morningpaper Thu 08-Jan-09 19:10:25

I think you need to remember that everything you do is WILDLY FASCINATING to a 15 month old, so you just have to bring them up to your level (i.e. with a high-chair or standing pod thing) and let them join in, playing with potato peelings or scribbling with crayons. With housework, I would just lug the children around with me from room to room - in the bathroom they can play in the sink or in the bath; in the bedroom they can sort through hmm my jewellery, etc.

luvaduck Thu 08-Jan-09 19:14:38

my ds is the same - although he does try to copy me cleaning etc

however one thing i have found that keeps him occupied for literally hours is a load of saucepans, a wooden spoon and building blocks. he stacks them (i've got this stacking steamer set), pretends to cook, puts blocks in and out etc over and over again. a godsend. forget all the toys he has for xmas, its saucepans every time!

meandjoe Thu 08-Jan-09 19:15:26

were you claireybee??? our ds' sound so similar. wait a couple of months claireybrations then put ds to work!!!

LittleMissBliss Thu 08-Jan-09 19:15:37

I'm with morning paper i clean the bathroom whilst ds is in the bath, put the clothes away whilst ds is in the bedroom 'helping'.
wash-up, cook, whilst ds is in his high chair with a toy, meal, snack or cup of water which he loves to spill and smear his hands in! If i'm hovering he pushes henry round for me! smile

likessleep Thu 08-Jan-09 19:15:44

My 14 mth old DS is exactly the same and I know where you are coming from! I do all of the housework at w'ends when DH is at home (or even better, he takes DS out and I blitz everywhere) or during DS nap time. I try and keep on top of the kitchen after DS has eaten, as he is happy to sit in his chair for 20 minutes or so afterwards.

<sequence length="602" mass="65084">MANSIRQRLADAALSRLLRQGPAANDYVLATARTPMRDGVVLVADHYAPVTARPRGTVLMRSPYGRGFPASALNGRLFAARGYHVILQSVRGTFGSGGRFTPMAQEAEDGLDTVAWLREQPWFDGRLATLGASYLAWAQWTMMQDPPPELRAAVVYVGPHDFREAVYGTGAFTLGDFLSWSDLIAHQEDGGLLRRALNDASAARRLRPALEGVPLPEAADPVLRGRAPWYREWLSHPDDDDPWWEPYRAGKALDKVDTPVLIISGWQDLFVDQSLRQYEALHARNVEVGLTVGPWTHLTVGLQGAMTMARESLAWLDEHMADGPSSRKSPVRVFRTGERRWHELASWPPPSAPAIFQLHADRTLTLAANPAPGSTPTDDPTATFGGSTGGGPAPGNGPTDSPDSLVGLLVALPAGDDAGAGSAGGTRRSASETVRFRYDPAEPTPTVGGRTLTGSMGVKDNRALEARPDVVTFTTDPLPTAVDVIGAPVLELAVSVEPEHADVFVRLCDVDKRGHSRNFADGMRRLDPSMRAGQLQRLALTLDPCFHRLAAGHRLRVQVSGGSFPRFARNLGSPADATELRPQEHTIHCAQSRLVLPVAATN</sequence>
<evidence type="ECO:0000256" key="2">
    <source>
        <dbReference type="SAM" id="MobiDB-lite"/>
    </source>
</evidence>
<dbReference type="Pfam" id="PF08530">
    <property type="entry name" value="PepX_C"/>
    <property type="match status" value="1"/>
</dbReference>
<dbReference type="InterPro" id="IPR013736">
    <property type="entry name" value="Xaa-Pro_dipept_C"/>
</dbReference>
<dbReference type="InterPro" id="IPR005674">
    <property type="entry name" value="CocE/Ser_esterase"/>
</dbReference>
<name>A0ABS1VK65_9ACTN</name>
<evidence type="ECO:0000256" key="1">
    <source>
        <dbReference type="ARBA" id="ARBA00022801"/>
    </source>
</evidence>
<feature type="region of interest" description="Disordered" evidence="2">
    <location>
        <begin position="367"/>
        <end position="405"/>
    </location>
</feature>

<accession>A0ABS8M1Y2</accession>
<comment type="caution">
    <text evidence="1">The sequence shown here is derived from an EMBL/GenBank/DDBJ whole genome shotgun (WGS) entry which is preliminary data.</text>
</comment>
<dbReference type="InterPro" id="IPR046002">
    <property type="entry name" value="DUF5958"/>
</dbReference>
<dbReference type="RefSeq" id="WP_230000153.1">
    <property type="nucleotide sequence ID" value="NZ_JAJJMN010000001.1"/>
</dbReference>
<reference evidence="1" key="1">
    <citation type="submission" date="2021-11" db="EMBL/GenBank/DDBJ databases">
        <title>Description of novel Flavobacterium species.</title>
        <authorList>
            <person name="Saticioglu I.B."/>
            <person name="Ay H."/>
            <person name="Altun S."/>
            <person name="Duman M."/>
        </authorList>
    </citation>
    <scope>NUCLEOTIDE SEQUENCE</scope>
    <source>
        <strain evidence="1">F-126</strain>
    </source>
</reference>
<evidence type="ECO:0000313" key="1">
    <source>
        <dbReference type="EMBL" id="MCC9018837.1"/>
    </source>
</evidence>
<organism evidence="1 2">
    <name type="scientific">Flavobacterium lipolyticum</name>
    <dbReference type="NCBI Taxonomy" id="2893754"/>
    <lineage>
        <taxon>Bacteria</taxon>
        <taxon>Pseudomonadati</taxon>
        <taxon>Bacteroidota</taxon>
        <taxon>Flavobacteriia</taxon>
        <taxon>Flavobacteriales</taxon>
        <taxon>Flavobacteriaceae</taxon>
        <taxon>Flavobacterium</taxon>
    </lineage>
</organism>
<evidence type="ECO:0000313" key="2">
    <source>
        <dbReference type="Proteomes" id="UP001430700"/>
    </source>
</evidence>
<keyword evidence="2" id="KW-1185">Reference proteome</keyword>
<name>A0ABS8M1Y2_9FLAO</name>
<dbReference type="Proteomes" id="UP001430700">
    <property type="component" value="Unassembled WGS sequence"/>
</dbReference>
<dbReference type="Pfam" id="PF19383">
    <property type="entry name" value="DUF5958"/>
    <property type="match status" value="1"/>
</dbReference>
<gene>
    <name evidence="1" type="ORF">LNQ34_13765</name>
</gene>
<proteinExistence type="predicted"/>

I do barricade him into the living room a bit, which I know is safe. That sounds mean, but he has enough room to cruise around the furniture, plays with his toys and I can nip out for a few minutes to load washing machine or empty the dishwasher. Plus, it gives me a little bit of time to not have to watch him constantly. When he is out and about downstairs, it is totally time consuming to just follow them around. Plus, he doesn't understand 'no' yet, so it feels like I am constantly telling him 'off', which I don't like.

I feel guilty that DH comes home and the kitchen is a mess and dinner isn't cooked! Luckily he is very understanding smile

I do think some boys are just more into exploring than they are toys!

morningpaper Thu 08-Jan-09 19:17:20

You have to find your toddler Something To Do and do this formula in your head:

X [time take to do chore] minus Y [time take to clear up mess made by toddler] = B [sum total of useful housework achievable]

revjustaisgoingouttonight Thu 08-Jan-09 19:19:45

Message withdrawn at poster's request.

cantpickyourfamily Thu 08-Jan-09 19:23:12

dd is 18months and very very clingly, i dont get much house work done, I could do some but while I am tidying one area dd will be messing up the other area...

Have noticed dd likes t clean work surface etc when i sit her up there so might start getting her to do more cleaning...

claireybrations Thu 08-Jan-09 19:26:16

Meandmyjoe-yep am normally claireybee. I know they really do sound similar (apart from that your ds sleeps envy) we are always on the same threads and it does give me hope when I read your posts

claireybrations Thu 08-Jan-09 19:28:05

Oh sorry, you don't have the 'my' in your name blush